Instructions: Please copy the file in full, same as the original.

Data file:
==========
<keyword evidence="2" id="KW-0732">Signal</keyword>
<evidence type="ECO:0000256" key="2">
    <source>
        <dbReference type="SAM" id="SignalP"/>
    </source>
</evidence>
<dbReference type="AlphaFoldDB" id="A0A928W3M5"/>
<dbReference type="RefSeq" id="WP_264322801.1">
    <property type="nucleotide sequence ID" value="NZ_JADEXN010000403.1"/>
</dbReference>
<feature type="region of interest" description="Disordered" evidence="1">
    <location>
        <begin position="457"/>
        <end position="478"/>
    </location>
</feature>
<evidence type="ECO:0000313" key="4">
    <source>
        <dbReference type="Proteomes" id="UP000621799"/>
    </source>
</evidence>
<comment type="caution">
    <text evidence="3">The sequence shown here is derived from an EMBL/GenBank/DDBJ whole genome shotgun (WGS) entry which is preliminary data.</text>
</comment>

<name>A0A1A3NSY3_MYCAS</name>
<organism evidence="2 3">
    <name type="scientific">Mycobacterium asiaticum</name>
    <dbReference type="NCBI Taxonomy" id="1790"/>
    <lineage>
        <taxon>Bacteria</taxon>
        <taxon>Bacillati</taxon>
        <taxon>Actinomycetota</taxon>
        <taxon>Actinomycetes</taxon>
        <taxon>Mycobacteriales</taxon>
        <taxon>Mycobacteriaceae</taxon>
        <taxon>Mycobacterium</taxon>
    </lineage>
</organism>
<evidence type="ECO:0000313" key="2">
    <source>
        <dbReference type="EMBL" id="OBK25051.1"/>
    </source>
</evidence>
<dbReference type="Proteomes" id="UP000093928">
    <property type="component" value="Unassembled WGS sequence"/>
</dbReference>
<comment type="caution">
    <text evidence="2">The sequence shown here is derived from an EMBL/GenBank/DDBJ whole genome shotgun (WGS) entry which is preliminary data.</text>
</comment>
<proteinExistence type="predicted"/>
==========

<keyword evidence="2" id="KW-0732">Signal</keyword>
<evidence type="ECO:0000256" key="2">
    <source>
        <dbReference type="SAM" id="SignalP"/>
    </source>
</evidence>
<dbReference type="AlphaFoldDB" id="A0A928W3M5"/>
<dbReference type="RefSeq" id="WP_264322801.1">
    <property type="nucleotide sequence ID" value="NZ_JADEXN010000403.1"/>
</dbReference>
<feature type="region of interest" description="Disordered" evidence="1">
    <location>
        <begin position="457"/>
        <end position="478"/>
    </location>
</feature>
<evidence type="ECO:0000313" key="4">
    <source>
        <dbReference type="Proteomes" id="UP000621799"/>
    </source>
</evidence>
<comment type="caution">
    <text evidence="3">The sequence shown here is derived from an EMBL/GenBank/DDBJ whole genome shotgun (WGS) entry which is preliminary data.</text>
</comment>

<name>A0A1A3NSY3_MYCAS</name>
<organism evidence="2 3">
    <name type="scientific">Mycobacterium asiaticum</name>
    <dbReference type="NCBI Taxonomy" id="1790"/>
    <lineage>
        <taxon>Bacteria</taxon>
        <taxon>Bacillati</taxon>
        <taxon>Actinomycetota</taxon>
        <taxon>Actinomycetes</taxon>
        <taxon>Mycobacteriales</taxon>
        <taxon>Mycobacteriaceae</taxon>
        <taxon>Mycobacterium</taxon>
    </lineage>
</organism>
<evidence type="ECO:0000313" key="2">
    <source>
        <dbReference type="EMBL" id="OBK25051.1"/>
    </source>
</evidence>
<dbReference type="Proteomes" id="UP000093928">
    <property type="component" value="Unassembled WGS sequence"/>
</dbReference>
<comment type="caution">
    <text evidence="2">The sequence shown here is derived from an EMBL/GenBank/DDBJ whole genome shotgun (WGS) entry which is preliminary data.</text>
</comment>
<proteinExistence type="predicted"/>